Final Tips and Tricks
So here's an example. This is a photograph that started off in Camera Raw and based on the lens I used, it was, let's see if I can, I guess I can put it back to, yeah. So here's the default, and because of the lens it just looked a little awkward. It didn't look like the perspective was quite correct, so Raw has this nice option called transform upright where you can say there, that looks better, but then you'll see it's got these areas, anytime you see checkerboard in Photoshop and Camera Raw that means nothing. So in order to get the church looking the right way, it's left these big gaps. So I'm not gonna bother trying to fix those in Camera Raw because it just would be not very easy to do so. So that's how it came in. So I need to basically fill in these areas somehow magically with more information, and that's where content-aware fill comes in, but here's the problem. Because this came in as a Camera Raw smart object, it's considered, remember that whole idea of a smart object is t...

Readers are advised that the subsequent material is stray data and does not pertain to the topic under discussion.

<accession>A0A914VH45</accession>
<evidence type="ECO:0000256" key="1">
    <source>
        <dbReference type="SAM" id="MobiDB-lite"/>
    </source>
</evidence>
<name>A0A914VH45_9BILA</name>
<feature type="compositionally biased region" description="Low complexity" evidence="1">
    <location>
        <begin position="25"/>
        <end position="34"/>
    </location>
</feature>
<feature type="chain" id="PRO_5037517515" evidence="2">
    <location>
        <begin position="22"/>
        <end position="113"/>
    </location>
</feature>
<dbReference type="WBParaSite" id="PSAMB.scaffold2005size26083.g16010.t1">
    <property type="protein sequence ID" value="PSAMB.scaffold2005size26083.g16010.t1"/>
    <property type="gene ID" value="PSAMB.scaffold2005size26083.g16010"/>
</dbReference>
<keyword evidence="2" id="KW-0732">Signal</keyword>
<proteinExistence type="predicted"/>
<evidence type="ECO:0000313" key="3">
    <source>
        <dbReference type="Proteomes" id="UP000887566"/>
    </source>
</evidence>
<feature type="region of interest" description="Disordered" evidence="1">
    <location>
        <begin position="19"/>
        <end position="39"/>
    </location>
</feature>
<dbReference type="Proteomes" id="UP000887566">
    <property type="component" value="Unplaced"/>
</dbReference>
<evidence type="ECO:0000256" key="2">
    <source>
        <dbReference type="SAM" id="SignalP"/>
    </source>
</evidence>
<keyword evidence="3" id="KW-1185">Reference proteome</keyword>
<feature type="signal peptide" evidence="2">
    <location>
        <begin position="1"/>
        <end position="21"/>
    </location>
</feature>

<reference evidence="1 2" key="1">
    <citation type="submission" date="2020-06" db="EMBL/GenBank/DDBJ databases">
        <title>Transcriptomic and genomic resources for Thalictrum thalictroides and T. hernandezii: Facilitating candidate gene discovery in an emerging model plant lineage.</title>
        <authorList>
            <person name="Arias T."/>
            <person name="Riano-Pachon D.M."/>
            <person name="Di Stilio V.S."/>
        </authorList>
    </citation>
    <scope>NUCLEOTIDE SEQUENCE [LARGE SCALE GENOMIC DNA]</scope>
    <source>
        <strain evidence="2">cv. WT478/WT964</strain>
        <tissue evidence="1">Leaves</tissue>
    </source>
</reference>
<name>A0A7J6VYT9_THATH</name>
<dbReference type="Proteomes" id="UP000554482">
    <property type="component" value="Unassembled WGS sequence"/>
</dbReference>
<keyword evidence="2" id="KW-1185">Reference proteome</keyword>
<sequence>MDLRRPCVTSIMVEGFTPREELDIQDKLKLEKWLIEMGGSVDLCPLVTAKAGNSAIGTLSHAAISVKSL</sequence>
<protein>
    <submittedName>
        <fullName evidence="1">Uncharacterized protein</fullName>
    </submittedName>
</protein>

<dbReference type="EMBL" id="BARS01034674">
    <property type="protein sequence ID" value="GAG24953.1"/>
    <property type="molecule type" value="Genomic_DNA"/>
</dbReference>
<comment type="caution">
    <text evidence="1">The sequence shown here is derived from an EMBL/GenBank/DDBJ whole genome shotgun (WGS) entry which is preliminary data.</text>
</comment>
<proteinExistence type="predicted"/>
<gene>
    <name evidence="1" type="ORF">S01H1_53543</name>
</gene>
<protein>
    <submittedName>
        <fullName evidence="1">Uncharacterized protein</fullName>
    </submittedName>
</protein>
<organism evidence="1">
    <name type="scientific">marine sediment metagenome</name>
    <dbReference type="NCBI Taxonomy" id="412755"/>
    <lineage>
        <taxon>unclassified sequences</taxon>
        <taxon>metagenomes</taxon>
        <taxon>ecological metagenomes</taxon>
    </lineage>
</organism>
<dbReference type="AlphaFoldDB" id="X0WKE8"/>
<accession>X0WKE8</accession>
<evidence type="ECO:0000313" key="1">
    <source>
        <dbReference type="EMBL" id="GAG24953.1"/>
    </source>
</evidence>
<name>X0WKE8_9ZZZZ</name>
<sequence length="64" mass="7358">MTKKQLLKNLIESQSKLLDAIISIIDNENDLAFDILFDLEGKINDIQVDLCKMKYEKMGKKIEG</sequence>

hose pixels reside somewhere else? So I can't use content-aware fill directly on here, because the pixels don't exist there. So in order to be able to demonstrate how content-aware fill would work, I'd have to do this, just 'cause I'm a stickler for having options, is copy it and then take this top one, I use a command called rasterize layer, which means now it's just back to regular pixels. But I still have a Camera Raw version just in case I change my mind. So let's see what content-aware fill does in this case out of the box. That was a bad selection, I'll get a little closer here. So I select the area that transparent pixels where I'd like to have it fill in. So I go to fill, content-aware, click okay. And the sky looks pretty good, but see what it's done down there? It's just said let me put some of the church windows down there for you, 'cause that makes perfect sense. And I could probably try umpteen times going well let me undo and try it again, and try it again, well at a certain point it's just not gonna work. So this goes back to, you asked the question about hiding an area, this is exactly what we can do. And it's one of these things where, I remember the day someone from Adobe showed this idea and he kind of went would this be helpful? And I was just like why did I never think of that, that makes such perfect sense. So because we have these ability to do things in Photoshop that are temporary, and one of them being like a layer mask. Let me just make a selection, make sure I get our whole church in here. And now I add the layer mask, and here's an example where it needs to be the other way around so I invert it. So now if I go back to the layer and make my selection like this, and use content-aware fill. So I'll go fill, oops edit, fill, content-aware, okay. Now there's no way it can use part of the church because it doesn't exist. Now it still did some parts there that weren't quite as good, so let me try and see if I can do it again, if it's any better, it may or may not be. It's still not the greatest, but now I could still, 'kay, say well that's alright, so now let me take this area and do content-aware fill. That's better, then this part over here. Oops. That looks pretty good, and then the final step is just throw away the layer mask. Now, I would look at this and say I still feel like I wanna do a little bit of tweaking there, but again, compared to the alternative of I don't know what, like, using the clone stamp tool for a long time? So this has kinda become a very common technique for me is to take advantage of that temporary nature of a layer mask, is to say hide the areas you wanna make sure that content-aware fill doesn't use, and then once it's done its job, throw away the layer mask to get the rest of it back again, okay? Like I said, the only catch to this is content-aware fill only works on a regular layer. Doesn't work on a smart object layer, so if I wanted to preserve the editing capability of Camera Raw, I wouldn't really be able to in this particular instance. So you have to kind of weigh the balance a little bit. So if that was the case, I just make sure that whatever editing I was doing from an exposure, et cetera standpoint, I'd have to be pretty darn sure that's the way I want it. Or if I didn't, then use some other method, again, like an adjustment layer to do further tweaking to it to get the kind of results that I want. This is, again, referred to as a beginner's class, but I reason I show that's a little more advanced than perhaps for beginners, but otherwise people would take 10 times longer to try and get it to work, so it's important to know that option exists. Alright, so, let's go back here. Get rid of some of these other ones I don't need. So the other type of content-aware that's kinda people lose track of, 'cause content-aware fill is like the exciting one that people use and go wow, look, you can just cover that whole thing up and that's really cool. So I have never tried this before, but just out of curiosity, let's just see how good content-aware fill is. Try this, that's a way, whenever I see a new feature in Photoshop I'm like wow that looks really cool. Let me try and see if I can get it to not work, see how good it really is, so let's just try this content-aware fill. It's not bad, considering everything I asked it to do. So the other content-aware fill though that's kind of interesting, is when you want to take a photograph like this one and it's landscape orientation, but I really like it to be portrait. Now I could just, I suppose in theory, just crop it directly to that size, but I wanna try and keep some of the information. So I want to try and transform it by pushing the edges in a little bit to make it more of a tall photograph. And of course if I did that normally, I'd have to unlock the background layer and use free transform, and, there we go, looks perfect. No, so that's a bit of a problem. So there's another content-aware option called content-aware scale, which is not a retouching in the sense of covering something up, it's configuring your photograph differently, but doing it in an intelligent way. So instead of that, where you're squishing all the pixels, in this case I can say, well whatever happens, I wanna make sure that she and this sculpture do not get squished the wrong way, okay? So there's a kind of a two-step process. So the first one is you make a selection of the information you wanna make sure is not effected by this content-aware scale. And then you go to the select menu and choose save selection. Then, once you've done that, now once you've just in case you have never used that command before, whenever you do that it creates an indication of your selection that looks like that called alpha one, that's just gonna become important in a moment. So now we go to edit, and choose content-aware scale, not free transform, and up here in the options bar you'll see there's a little menu says protect and it currently says none. You change that to alpha one, which was that thing that was just created for you. Now, if there are people in the photograph, I don't know that it's necessary, but I like to click the men's washroom symbol 'cause it just seems interesting that that's what that is. I don't know what (light laugh) they did that, but anyway. Watch what happens now as I start to compress, see what's happening? See how it's trying its best to keep her as it is and compress everything else. Now at a certain point, I mean I'm pushing it really far, so at a certain point the windows start to kinda compress on each other, but again, there's no other way to do this. So for some situations, it really, it's quite magical to do that and kinda see, apparently, the way this works is that technology it looks for seams of information. Goes I can remove those pixels, but it does it so fast that it's just letting you squish, and pixels are being taken out. But again, I often say compared to the alternative, well there really isn't an alternative in this case other than just, well I'll just have to crop it this way. But if you want to have, there are certain information in there that's really important, you know, I've used it for portraits where people were standing a little further apart than I'd like, I wanna make it look like they were closer. And just, I mean it's crazy how well it works, it really is quite remarkable, okay? So that's that, now let me undo that and show you the other content-aware function. Which this one, it's still kind of mind-boggling to me what it does. 'Cause the number of times before this tool, someone would say to me on a photograph like this, can you just move her over a bit? Now, translated into Photoshop, that means copy and paste her, and then cover her up where she originally was. I mean that's a huge amount of work. Yeah I'll just copy those pixels and then spend forever trying to cover her up with the clone stamp tool. Well now there's a tool that does it automatically, and I gotta tell you, often it's staggering how good it is. I mean you'll still often have a little bit of clean up, but nothing like in the past, it's still pretty darn fast. So do the same thing, add a blank layer. And then this tool is called the content-aware move tool. I'm gonna make sure it's set to move, sample all layers, there's also an option to transform after you drop it. I don't need that on in this case. And then again, you just make your selection. I always like to add a little more than I need. And we'll say that we just want her maybe over here. And then you just let go, and it says let me just calculate that for you, and it. I mean again, it's not perfect yet, but it's pretty darn close isn't it? And that's, like, I didn't even have a stopwatch on that 'cause it happened so fast. I mean it was like what, five, 10 seconds? I mean that's remarkable. So the trick is, to me, select a little more than you need, 'cause I tried it where I made a really tight selection and it just didn't work as well 'cause there wasn't enough kind of a blending area. But I'll show you what it just did. Look, it just basically generated those pixels that didn't exist before, but it did it in a very intelligent way. The whole concept of content-aware is be aware of your surroundings and generate pixels intelligently. So this, I wouldn't tell my friends this, 'cause then they'll all want me to do this kinda work, but I know now when someone says just move them over, you know, I'm like well, maybe. And I've had cases where I did it. And like I said, I hate to say it but when I see a new feature I'm kinda like take with a grain of salt until I try it, and I always try a really challenging one. The first time I tried content-aware move, I had a photograph with a crazy stone wall behind a couple, and I moved them way over and it went bloop and just did it perfect, I'm like that is really impressive. And again, even if it's not perfect, like in this case, it's still pretty darn good, but there's something weird happening down here, well then I just go in and do a bit more work. But I always remind us that when you think about before some of these tools, it would've taken way more time than this. So anytime I hear someone say, you know, content-aware fill didn't do that great a job I'm like seriously, like what if I just took that command away from you completely. Now you have to do it all yourself by hand, by cloning and stuff, don't be complaining anymore really. You should just not complain. And especially when you combine them together. So you do content-aware move, then going now I need a bit of patching and I'll use the healing tool a little bit. Gosh, the kind of retouching we can do now compared to even 10 years ago, eight years ago, I mean it's pretty remarkable. There's one other aspect of the content-aware move tool that I always forget about, 'cause that one's pretty cool. Let's see the best way to show you this. Okay, so I'm gonna add a bit more canvas, so I'll just a little trick here. Anytime you want more canvas size, I could go to the image menu, to canvas size and try and figure out the math of what I need, but I often find it easier to do, what I don't if this is an official term but I call it reverse cropping. Instead of using the cropping tool to move in, if you drag the crop tool to move out it just adds more canvas for you automatically, visually. But now I wanted to extend this bridge so it looks natural. It's gonna be a little tough because there's a bit of perspective in it, but we'll try it. So in this case, let's just try taking the marquee selection. I'm gonna select more than I need, that's part of the trick. If I only selected a little sliver and tried to get it to extend, the chances are it's not gonna work very well. So then we go to, I'm sorry, the content-aware move tool, but there's an option called extend. And as I drag it over to maybe about there, so it does some calculations. And it attempts to blend it in so I'll undo that 'cause I forgot to add a new layer so I can show you better how it actually works. So let me do this, gonna add a guide. That's where I made the selection, but if I hide that you can see look at how much extra information it generated to try and help with the blend. So if you have a piece that you're trying to move, now I've got a bit more room to try and fix some other things. So even though I only asked it to take this little piece and extend it over, it generates, just like with the other content-aware function we used, the moving of her over, it generates pixels basically from scratch, which is pretty remarkable. So if there are times where you just need that photograph to be just a little wider, this one isn't a great example because there's just enough perspective in there that it doesn't quite work, but I might still be able to kind of fool it because this is still a separate layer, so I might be able to do the free transform, and then use some keyboard commands to try and make it fit better, I dunno, maybe not. But anyway, so content-aware move actually has two very distinctly different functions, but, and I should mention this actually, 'cause I didn't do it 'cause I was just happy that it worked pretty well on me. Go back here and revert this. Remember we talked about the patch tool, I said one of it's advantages is it's one of the few tools that you can adjust settings live, this is the other one. So if I move her over here, and when it does its content-aware, oops I was still on extend, (light laugh) that's not good. It's always good when your Photoshop instructor says oops. So you can see, okay in that case it didn't work quite as well, so let's see if I go in and change some of these settings. Mmm, little better. So each time it's trying its best. Now once you get past how amazing content-aware move tool can be, look closely 'cause I've had times where I'm like that's great, and then I went a little closer and realized she now has a much bigger forehead than she did a couple of seconds ago. So sometimes you have to look a little more closely, 'cause it's doing a great job for the most part, but then you look a little closer and go uh, wait a minute. You know, so that's the only part you have to be careful. But if you put it, again, into the perspective of compared to what we used to have to do before, it's still pretty amazing what it does. So to kinda wrap things up. When someone asks me what tool do you use for retouching? My answer is always all of them. I mean, but I have a very specific, I start with the automatic ones like anyone that's content-aware fill related. The patch tool, the spot healing brush, I try those first because they're so fast and automatic. If they don't work the way I want or I need to do further work on top of that, then I'll start using some of the other tools. And oddly enough, the clone stamp tool for me has gone from being my number one to my last on the list. Just because it's all up to me, everything else is more automatic. But together they create this really nice set of tools so you can end up with the result that you want. And just remember as much as possible, try and use layers as part of your process so that you can go back in and make further adjustments.